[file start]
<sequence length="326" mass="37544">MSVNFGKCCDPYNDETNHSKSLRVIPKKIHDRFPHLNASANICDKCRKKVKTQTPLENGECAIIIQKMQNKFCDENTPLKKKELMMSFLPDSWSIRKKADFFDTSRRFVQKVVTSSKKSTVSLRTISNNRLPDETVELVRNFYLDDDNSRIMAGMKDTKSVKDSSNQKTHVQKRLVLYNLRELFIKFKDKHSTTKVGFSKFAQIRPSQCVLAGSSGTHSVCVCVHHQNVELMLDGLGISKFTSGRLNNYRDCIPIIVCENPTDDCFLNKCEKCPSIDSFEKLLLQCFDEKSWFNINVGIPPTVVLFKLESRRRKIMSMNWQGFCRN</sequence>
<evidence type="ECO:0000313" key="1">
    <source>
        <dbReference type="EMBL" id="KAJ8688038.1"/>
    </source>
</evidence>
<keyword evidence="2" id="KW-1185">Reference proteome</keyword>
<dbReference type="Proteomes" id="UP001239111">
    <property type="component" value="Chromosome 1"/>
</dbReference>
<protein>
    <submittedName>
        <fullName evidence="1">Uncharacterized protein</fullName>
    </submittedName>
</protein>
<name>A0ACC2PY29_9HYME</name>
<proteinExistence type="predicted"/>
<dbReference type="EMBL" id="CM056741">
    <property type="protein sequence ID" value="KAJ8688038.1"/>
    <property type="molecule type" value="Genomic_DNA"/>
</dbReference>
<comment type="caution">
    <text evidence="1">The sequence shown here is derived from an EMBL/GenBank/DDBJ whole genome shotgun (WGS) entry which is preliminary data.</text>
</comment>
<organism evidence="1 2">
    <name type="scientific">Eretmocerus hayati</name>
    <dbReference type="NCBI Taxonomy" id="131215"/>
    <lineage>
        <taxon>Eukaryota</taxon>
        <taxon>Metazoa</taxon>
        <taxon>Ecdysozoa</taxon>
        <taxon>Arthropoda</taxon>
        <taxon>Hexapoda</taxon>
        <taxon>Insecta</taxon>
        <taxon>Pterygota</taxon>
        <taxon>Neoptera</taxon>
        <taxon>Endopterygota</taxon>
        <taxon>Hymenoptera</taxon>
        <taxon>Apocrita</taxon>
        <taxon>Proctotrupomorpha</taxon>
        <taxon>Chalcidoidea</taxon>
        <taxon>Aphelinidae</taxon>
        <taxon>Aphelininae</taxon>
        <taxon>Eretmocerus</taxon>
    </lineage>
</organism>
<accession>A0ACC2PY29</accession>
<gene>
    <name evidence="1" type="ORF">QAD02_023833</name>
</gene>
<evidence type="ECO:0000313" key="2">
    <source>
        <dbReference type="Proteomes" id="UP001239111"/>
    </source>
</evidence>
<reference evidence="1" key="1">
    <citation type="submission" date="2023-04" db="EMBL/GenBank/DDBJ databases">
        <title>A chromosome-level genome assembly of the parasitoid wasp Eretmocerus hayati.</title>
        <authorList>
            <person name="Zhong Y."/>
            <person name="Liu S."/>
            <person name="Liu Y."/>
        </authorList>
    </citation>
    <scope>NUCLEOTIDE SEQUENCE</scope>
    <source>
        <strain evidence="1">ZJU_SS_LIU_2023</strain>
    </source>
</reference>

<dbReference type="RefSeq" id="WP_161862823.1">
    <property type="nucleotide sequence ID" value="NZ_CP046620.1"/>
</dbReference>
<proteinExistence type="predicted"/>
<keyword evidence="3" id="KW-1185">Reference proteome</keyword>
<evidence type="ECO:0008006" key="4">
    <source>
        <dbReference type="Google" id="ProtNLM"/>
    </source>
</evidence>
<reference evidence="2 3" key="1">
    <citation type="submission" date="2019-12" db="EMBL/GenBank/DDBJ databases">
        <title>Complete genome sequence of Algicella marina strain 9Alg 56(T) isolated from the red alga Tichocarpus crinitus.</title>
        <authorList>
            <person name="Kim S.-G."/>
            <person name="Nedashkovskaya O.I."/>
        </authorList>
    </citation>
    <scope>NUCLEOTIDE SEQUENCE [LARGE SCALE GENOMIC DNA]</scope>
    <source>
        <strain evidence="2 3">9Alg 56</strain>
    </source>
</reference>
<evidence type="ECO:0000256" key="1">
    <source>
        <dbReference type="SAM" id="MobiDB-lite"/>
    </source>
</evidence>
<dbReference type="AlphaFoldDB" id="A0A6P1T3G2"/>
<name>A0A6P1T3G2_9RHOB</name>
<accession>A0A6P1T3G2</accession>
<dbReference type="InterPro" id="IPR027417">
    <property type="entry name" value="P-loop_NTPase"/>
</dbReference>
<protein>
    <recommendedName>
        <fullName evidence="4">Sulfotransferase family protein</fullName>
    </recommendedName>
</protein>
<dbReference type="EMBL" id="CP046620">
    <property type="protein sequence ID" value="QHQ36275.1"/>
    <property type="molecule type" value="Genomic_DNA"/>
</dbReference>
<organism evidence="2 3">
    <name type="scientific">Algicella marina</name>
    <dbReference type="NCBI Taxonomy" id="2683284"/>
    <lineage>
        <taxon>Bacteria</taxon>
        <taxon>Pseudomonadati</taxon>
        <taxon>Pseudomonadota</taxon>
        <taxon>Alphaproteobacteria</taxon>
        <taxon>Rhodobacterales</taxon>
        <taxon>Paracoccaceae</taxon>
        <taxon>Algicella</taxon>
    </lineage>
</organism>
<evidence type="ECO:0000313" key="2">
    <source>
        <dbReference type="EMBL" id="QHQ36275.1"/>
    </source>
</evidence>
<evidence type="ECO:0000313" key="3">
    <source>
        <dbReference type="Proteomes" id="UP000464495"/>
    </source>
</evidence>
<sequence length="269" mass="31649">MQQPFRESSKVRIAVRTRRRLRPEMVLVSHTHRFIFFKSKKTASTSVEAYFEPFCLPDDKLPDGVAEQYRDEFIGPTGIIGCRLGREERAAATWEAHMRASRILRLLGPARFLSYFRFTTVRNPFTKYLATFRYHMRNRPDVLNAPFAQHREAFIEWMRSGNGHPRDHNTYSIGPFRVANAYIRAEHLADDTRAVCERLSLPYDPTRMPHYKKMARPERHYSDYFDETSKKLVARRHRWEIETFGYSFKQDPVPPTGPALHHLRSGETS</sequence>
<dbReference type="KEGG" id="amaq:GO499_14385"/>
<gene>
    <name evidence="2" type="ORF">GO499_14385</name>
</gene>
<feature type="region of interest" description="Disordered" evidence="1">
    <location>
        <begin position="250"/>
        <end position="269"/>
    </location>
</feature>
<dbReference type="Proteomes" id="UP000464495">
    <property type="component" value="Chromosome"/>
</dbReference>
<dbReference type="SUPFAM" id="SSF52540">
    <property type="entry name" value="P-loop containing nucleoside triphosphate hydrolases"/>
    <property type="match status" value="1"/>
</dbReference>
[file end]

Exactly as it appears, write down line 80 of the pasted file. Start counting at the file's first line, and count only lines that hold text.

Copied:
<reference evidence="2 3" key="1">